5 Things I Wish I Knew Before IVF

There’s a lot of information floating out on the Internet about IVF…most of it is incredibly overwhelming. These are the top 5 things I wish I had known before I started my IVF journey.

I remember the good ol’ days. The days before we knew I had endometriosis. The days before we knew that IVF was probably our only real option if we wanted kids. Ignorance really was bliss.

Back then, I remember going to one of my fertility yoga classes and a woman who was going through IVF said, “Trying to conceive naturally is like getting your undergraduate degree in biology. Trying to conceive through IVF is like getting a PhD in biology; there’s so much more to learn, it’s longer, it’s more complicated, it’s more expensive and it’s a bigger commitment on just about every level.”

That girl was NOT lying. I learned so much about my own anatomy after starting IVF. So much about hormones. So much about my strength and what I am able to endure. Just overall so much about myself and about B, too.

Before we started IVF, I did a lot of Googling. And Pinteresting. And Tumblring (Tumbling?). I combed through countless blogs and web pages for advice and tips and hacks. ANYTHING I could get my hands on to better align my expectations with this whole IVF process, I read. And honestly? It made my anxiety worse. Here are the 5 things I really wish I had known before starting down the road of IVF.

  1. It completely upends your life. During IVF, our life revolved around what we could and couldn’t do. Could and couldn’t drink. Could and couldn’t afford. Every dollar, every brain cell, every ounce of physical and emotional energy went into IVF. I was a neglectful friend. A selfish wife. A bit of a basketcase. That’s why it’s so important to remember that IVF is only temporary. It’s not who you are. It’s something you’re going through. And it’s it’s only for a moment in time.
  2. The injections aren’t as bad as you think. I never had a phobia of needles but I sure as shit never liked them (WHO HAS!?) I remember seeing the massive amount of meds Brad brought home from the pharmacy and thinking “HOW am I going to do this?” You know what? You do it. You take comfort in the fact that giving yourself injections is actually the ONLY thing you can really do to help your lil eggies grow. You ice your injection area for 10 minutes before your injection and 10 minutes after…you take a deep breath and you get it done. But as far as the pain? Wasn’t as bad as I thought…although my stomach DID end up looking like some messed up dart board or weird constellation…
  3. Quantity is not the same as quality. At the beginning our IVF journey, I just assumed more is better than less. More eggs. More embryos. Higher chance of success. Right? Not necessarily…quantity does not always equate to quality (sometimes it does, sure, but not all times). I wish I could tell myself not to be so competitive over egg numbers and embryo numbers with other fertility warriors I know. It’s not a contest and there isn’t only one winner. Being a naturally competitive person, I found this part very hard…asking friends I know how many eggs they got like I was asking what grade they got on the history midterm. So lame…so unnecessary…just trust that your body is doing the best it can. And if you don’t believe that, talk to your doctor. Which leads me to…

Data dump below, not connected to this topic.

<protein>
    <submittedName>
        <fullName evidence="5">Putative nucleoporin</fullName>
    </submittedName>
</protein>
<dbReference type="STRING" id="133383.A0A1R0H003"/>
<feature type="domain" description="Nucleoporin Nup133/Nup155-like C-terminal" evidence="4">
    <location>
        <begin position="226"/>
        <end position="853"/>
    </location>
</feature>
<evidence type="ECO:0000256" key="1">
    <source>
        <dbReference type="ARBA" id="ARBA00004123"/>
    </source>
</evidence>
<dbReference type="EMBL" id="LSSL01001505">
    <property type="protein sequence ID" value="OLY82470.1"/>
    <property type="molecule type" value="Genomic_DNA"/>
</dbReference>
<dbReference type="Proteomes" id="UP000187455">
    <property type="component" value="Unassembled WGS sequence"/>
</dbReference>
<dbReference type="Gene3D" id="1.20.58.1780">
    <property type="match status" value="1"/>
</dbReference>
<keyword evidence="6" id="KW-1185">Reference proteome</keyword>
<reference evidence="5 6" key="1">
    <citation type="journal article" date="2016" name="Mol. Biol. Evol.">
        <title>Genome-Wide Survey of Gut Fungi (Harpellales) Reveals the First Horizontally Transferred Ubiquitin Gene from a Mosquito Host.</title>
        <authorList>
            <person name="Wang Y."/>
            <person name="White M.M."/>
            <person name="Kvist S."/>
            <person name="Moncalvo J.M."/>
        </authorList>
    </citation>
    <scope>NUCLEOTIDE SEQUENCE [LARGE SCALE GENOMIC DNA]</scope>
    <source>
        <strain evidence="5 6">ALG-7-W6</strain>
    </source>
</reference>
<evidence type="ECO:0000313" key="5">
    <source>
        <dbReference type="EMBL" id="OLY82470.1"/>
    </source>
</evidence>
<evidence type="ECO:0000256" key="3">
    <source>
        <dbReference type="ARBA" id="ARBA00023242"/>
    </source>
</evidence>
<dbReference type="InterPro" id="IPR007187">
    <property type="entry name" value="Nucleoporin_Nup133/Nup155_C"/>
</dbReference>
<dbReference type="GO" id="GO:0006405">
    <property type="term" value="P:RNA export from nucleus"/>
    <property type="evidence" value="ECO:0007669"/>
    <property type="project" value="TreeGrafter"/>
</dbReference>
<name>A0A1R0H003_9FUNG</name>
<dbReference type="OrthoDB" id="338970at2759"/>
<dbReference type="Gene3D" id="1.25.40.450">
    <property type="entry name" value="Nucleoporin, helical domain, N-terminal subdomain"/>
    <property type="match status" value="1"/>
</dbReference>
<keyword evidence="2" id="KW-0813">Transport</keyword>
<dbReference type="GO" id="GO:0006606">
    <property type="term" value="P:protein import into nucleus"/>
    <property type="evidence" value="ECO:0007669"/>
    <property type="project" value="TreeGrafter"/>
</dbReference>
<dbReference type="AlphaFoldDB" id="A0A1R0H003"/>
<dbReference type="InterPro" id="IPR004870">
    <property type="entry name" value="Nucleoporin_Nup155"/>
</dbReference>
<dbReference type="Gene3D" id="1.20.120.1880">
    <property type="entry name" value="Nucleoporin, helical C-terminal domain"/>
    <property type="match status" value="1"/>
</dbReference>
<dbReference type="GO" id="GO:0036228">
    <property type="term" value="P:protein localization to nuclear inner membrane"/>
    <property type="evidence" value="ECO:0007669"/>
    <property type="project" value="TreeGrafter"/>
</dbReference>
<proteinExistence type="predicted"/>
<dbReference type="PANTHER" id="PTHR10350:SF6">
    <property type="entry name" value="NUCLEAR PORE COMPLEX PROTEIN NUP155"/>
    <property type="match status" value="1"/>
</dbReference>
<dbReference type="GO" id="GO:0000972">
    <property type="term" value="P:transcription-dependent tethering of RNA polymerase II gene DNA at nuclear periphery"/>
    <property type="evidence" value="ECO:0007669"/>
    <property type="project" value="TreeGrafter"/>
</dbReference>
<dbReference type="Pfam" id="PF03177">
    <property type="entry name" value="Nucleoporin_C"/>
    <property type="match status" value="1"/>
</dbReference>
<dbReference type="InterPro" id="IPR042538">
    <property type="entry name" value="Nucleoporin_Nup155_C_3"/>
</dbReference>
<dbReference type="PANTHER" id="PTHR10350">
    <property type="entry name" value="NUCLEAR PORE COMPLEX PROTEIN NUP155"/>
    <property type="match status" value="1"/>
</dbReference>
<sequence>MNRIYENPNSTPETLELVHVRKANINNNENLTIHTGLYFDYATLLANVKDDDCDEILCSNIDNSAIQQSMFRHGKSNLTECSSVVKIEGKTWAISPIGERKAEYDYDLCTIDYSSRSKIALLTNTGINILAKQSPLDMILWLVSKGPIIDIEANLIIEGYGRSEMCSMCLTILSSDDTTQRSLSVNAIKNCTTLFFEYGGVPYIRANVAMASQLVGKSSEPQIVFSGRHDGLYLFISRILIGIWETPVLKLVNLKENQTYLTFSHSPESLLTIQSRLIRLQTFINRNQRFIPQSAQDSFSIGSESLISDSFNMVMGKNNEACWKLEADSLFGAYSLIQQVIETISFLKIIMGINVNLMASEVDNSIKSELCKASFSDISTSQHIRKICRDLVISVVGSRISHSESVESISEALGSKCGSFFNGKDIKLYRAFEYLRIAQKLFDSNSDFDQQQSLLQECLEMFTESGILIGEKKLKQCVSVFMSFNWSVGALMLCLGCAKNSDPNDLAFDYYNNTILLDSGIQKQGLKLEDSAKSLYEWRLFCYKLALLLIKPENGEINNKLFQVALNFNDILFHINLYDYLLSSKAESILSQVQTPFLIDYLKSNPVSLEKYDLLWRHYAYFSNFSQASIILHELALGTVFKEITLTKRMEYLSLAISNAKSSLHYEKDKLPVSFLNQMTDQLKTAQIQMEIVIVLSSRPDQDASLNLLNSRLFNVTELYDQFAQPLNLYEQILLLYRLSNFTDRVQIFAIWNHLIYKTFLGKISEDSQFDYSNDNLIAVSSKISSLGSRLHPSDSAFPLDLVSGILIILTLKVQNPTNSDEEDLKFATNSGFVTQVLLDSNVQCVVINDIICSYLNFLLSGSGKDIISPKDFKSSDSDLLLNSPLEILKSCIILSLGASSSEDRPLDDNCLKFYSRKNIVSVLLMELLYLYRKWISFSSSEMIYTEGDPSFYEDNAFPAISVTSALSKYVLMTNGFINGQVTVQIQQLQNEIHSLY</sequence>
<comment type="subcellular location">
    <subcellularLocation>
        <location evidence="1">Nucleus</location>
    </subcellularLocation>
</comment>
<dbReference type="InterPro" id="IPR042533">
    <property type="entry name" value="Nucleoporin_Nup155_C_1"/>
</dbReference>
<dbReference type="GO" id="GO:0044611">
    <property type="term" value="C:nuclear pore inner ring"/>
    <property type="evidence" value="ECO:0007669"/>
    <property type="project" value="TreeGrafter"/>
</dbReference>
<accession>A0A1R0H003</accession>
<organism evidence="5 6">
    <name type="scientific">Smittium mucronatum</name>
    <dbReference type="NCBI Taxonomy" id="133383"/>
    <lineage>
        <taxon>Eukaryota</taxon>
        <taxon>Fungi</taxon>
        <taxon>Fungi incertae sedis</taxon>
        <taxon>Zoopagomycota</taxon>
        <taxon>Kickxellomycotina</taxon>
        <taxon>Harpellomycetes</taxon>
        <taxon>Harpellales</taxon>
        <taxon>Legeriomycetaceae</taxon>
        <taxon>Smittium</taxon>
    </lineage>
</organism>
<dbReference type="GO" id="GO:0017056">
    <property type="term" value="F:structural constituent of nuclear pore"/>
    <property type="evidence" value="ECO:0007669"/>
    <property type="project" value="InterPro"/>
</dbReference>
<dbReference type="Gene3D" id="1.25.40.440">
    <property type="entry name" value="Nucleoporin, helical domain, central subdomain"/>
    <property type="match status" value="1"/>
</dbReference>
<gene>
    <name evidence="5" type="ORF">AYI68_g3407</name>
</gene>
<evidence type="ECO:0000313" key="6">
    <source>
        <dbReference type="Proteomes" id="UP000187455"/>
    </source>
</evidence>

4. Never ever Google. Ever. Especially after 8pm. Ask your doctor or nurse if you have questions. I have such mixed feelings about using the Internet during vulnerable, emotional, confusing times. On the one hand, it’s helped me connect to a lot of kickass women and given me lots of support and advice. On the other hand, it’s also been a huge source of anxiety. “NEVER eat gluten if you’re really serious about getting pregnant.” “ALWAYS do this other annoying thing.” It’s just filled with advice from people who don’t really know what they’re talking about. I wish I had laid off the Googling….I wish I had written down all my questions (as neurotic or silly or stupid as they might have seemed) and asked my doctor. This would have saved me a lot of stress…a lot of tears…a lot of late nights huddled around the warm glow of my computer screen.
  5. There’s really nothing you can do. It sucks, but it’s also weirdly freeing. As a natural-born control freak, I struggle with this aspect of infertility the most….the feeling like I have no control over my future. Like I’m just a passenger wearing my seatbelt and crossing my freakin’ fingers that I get where I want to go. But once I accepted this, life got a lot easier. Once I realized that there really wasn’t anything I could do beyond not drink alcohol or caffeine…there was something freeing. I knew that this was not on me. It was way, way out of my control.

What do you guys wish you had learned before starting your IVF journey?

  1. Meredith


    I learned the excruciating painful way that IVF is less than 50% successful. You are lucky if your doctor is more than 40% successful at getting an egg to fertilize, implant and make it full term.

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